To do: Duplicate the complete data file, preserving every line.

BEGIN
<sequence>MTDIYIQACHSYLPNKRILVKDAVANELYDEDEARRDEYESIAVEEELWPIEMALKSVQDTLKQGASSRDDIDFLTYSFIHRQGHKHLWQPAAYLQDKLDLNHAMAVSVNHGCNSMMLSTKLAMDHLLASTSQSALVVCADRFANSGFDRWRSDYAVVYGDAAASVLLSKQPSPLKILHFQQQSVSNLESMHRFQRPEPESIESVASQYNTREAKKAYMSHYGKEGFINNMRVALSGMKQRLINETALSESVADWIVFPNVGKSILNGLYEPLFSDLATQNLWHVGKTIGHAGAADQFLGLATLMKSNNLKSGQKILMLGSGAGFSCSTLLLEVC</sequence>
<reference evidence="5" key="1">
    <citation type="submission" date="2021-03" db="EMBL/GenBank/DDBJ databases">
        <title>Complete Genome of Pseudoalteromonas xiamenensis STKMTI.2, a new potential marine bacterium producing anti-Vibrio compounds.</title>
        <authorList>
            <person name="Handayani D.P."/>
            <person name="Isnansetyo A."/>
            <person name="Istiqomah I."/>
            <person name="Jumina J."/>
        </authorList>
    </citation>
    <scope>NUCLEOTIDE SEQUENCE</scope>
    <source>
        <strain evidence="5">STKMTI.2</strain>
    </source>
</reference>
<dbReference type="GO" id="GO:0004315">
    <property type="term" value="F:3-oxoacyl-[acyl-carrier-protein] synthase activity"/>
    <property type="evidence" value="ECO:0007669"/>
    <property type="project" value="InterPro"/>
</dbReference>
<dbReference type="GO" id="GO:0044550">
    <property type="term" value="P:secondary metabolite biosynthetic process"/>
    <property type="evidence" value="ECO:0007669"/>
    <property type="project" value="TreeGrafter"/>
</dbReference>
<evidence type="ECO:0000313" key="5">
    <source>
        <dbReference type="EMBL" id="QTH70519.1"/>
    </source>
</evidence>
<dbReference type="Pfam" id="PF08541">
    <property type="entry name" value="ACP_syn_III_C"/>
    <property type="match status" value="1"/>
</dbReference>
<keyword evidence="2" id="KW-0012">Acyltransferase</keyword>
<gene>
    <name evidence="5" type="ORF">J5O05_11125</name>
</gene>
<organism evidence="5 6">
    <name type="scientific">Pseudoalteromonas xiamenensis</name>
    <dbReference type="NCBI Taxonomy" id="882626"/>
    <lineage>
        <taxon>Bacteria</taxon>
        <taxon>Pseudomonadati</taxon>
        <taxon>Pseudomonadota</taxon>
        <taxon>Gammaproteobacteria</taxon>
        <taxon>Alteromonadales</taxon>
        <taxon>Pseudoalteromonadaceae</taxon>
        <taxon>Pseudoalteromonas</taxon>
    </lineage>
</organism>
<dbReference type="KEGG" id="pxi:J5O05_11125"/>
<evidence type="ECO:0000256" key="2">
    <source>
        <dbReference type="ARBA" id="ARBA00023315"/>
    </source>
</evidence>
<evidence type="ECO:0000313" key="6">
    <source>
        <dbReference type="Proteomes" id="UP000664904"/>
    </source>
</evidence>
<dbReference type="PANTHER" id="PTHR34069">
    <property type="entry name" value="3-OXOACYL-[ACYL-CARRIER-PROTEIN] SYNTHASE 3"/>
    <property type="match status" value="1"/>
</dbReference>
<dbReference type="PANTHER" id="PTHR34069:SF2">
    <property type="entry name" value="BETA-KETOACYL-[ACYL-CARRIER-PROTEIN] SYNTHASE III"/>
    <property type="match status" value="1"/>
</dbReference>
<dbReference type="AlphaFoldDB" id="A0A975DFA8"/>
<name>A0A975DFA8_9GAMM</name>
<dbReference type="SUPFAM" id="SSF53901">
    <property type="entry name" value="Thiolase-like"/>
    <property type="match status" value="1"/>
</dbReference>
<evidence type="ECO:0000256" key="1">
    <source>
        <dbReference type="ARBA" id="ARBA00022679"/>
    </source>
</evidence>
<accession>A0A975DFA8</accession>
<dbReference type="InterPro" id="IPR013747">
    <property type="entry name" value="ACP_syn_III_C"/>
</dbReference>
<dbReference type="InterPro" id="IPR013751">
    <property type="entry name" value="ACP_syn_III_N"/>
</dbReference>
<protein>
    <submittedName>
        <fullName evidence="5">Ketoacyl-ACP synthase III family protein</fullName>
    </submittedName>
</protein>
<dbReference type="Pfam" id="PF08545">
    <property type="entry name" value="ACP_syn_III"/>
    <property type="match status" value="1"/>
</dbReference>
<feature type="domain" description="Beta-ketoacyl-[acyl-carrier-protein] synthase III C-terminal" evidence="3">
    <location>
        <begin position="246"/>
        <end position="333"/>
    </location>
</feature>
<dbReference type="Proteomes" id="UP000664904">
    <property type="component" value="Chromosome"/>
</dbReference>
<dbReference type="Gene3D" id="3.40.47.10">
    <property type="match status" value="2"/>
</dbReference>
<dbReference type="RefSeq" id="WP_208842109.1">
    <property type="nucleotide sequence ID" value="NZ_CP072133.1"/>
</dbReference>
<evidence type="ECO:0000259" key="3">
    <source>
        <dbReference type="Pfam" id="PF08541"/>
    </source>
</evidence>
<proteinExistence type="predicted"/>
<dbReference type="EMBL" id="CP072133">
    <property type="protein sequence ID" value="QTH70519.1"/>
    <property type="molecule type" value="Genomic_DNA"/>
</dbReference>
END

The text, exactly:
<sequence>MTDIYIQACHSYLPNKRILVKDAVANELYDEDEARRDEYESIAVEEELWPIEMALKSVQDTLKQGASSRDDIDFLTYSFIHRQGHKHLWQPAAYLQDKLDLNHAMAVSVNHGCNSMMLSTKLAMDHLLASTSQSALVVCADRFANSGFDRWRSDYAVVYGDAAASVLLSKQPSPLKILHFQQQSVSNLESMHRFQRPEPESIESVASQYNTREAKKAYMSHYGKEGFINNMRVALSGMKQRLINETALSESVADWIVFPNVGKSILNGLYEPLFSDLATQNLWHVGKTIGHAGAADQFLGLATLMKSNNLKSGQKILMLGSGAGFSCSTLLLEVC</sequence>
<reference evidence="5" key="1">
    <citation type="submission" date="2021-03" db="EMBL/GenBank/DDBJ databases">
        <title>Complete Genome of Pseudoalteromonas xiamenensis STKMTI.2, a new potential marine bacterium producing anti-Vibrio compounds.</title>
        <authorList>
            <person name="Handayani D.P."/>
            <person name="Isnansetyo A."/>
            <person name="Istiqomah I."/>
            <person name="Jumina J."/>
        </authorList>
    </citation>
    <scope>NUCLEOTIDE SEQUENCE</scope>
    <source>
        <strain evidence="5">STKMTI.2</strain>
    </source>
</reference>
<dbReference type="GO" id="GO:0004315">
    <property type="term" value="F:3-oxoacyl-[acyl-carrier-protein] synthase activity"/>
    <property type="evidence" value="ECO:0007669"/>
    <property type="project" value="InterPro"/>
</dbReference>
<dbReference type="GO" id="GO:0044550">
    <property type="term" value="P:secondary metabolite biosynthetic process"/>
    <property type="evidence" value="ECO:0007669"/>
    <property type="project" value="TreeGrafter"/>
</dbReference>
<evidence type="ECO:0000313" key="5">
    <source>
        <dbReference type="EMBL" id="QTH70519.1"/>
    </source>
</evidence>
<dbReference type="Pfam" id="PF08541">
    <property type="entry name" value="ACP_syn_III_C"/>
    <property type="match status" value="1"/>
</dbReference>
<keyword evidence="2" id="KW-0012">Acyltransferase</keyword>
<gene>
    <name evidence="5" type="ORF">J5O05_11125</name>
</gene>
<organism evidence="5 6">
    <name type="scientific">Pseudoalteromonas xiamenensis</name>
    <dbReference type="NCBI Taxonomy" id="882626"/>
    <lineage>
        <taxon>Bacteria</taxon>
        <taxon>Pseudomonadati</taxon>
        <taxon>Pseudomonadota</taxon>
        <taxon>Gammaproteobacteria</taxon>
        <taxon>Alteromonadales</taxon>
        <taxon>Pseudoalteromonadaceae</taxon>
        <taxon>Pseudoalteromonas</taxon>
    </lineage>
</organism>
<dbReference type="KEGG" id="pxi:J5O05_11125"/>
<evidence type="ECO:0000256" key="2">
    <source>
        <dbReference type="ARBA" id="ARBA00023315"/>
    </source>
</evidence>
<evidence type="ECO:0000313" key="6">
    <source>
        <dbReference type="Proteomes" id="UP000664904"/>
    </source>
</evidence>
<dbReference type="PANTHER" id="PTHR34069">
    <property type="entry name" value="3-OXOACYL-[ACYL-CARRIER-PROTEIN] SYNTHASE 3"/>
    <property type="match status" value="1"/>
</dbReference>
<dbReference type="PANTHER" id="PTHR34069:SF2">
    <property type="entry name" value="BETA-KETOACYL-[ACYL-CARRIER-PROTEIN] SYNTHASE III"/>
    <property type="match status" value="1"/>
</dbReference>
<dbReference type="AlphaFoldDB" id="A0A975DFA8"/>
<name>A0A975DFA8_9GAMM</name>
<dbReference type="SUPFAM" id="SSF53901">
    <property type="entry name" value="Thiolase-like"/>
    <property type="match status" value="1"/>
</dbReference>
<evidence type="ECO:0000256" key="1">
    <source>
        <dbReference type="ARBA" id="ARBA00022679"/>
    </source>
</evidence>
<accession>A0A975DFA8</accession>
<dbReference type="InterPro" id="IPR013747">
    <property type="entry name" value="ACP_syn_III_C"/>
</dbReference>
<dbReference type="InterPro" id="IPR013751">
    <property type="entry name" value="ACP_syn_III_N"/>
</dbReference>
<protein>
    <submittedName>
        <fullName evidence="5">Ketoacyl-ACP synthase III family protein</fullName>
    </submittedName>
</protein>
<dbReference type="Pfam" id="PF08545">
    <property type="entry name" value="ACP_syn_III"/>
    <property type="match status" value="1"/>
</dbReference>
<feature type="domain" description="Beta-ketoacyl-[acyl-carrier-protein] synthase III C-terminal" evidence="3">
    <location>
        <begin position="246"/>
        <end position="333"/>
    </location>
</feature>
<dbReference type="Proteomes" id="UP000664904">
    <property type="component" value="Chromosome"/>
</dbReference>
<dbReference type="Gene3D" id="3.40.47.10">
    <property type="match status" value="2"/>
</dbReference>
<dbReference type="RefSeq" id="WP_208842109.1">
    <property type="nucleotide sequence ID" value="NZ_CP072133.1"/>
</dbReference>
<evidence type="ECO:0000259" key="3">
    <source>
        <dbReference type="Pfam" id="PF08541"/>
    </source>
</evidence>
<proteinExistence type="predicted"/>
<dbReference type="EMBL" id="CP072133">
    <property type="protein sequence ID" value="QTH70519.1"/>
    <property type="molecule type" value="Genomic_DNA"/>
</dbReference>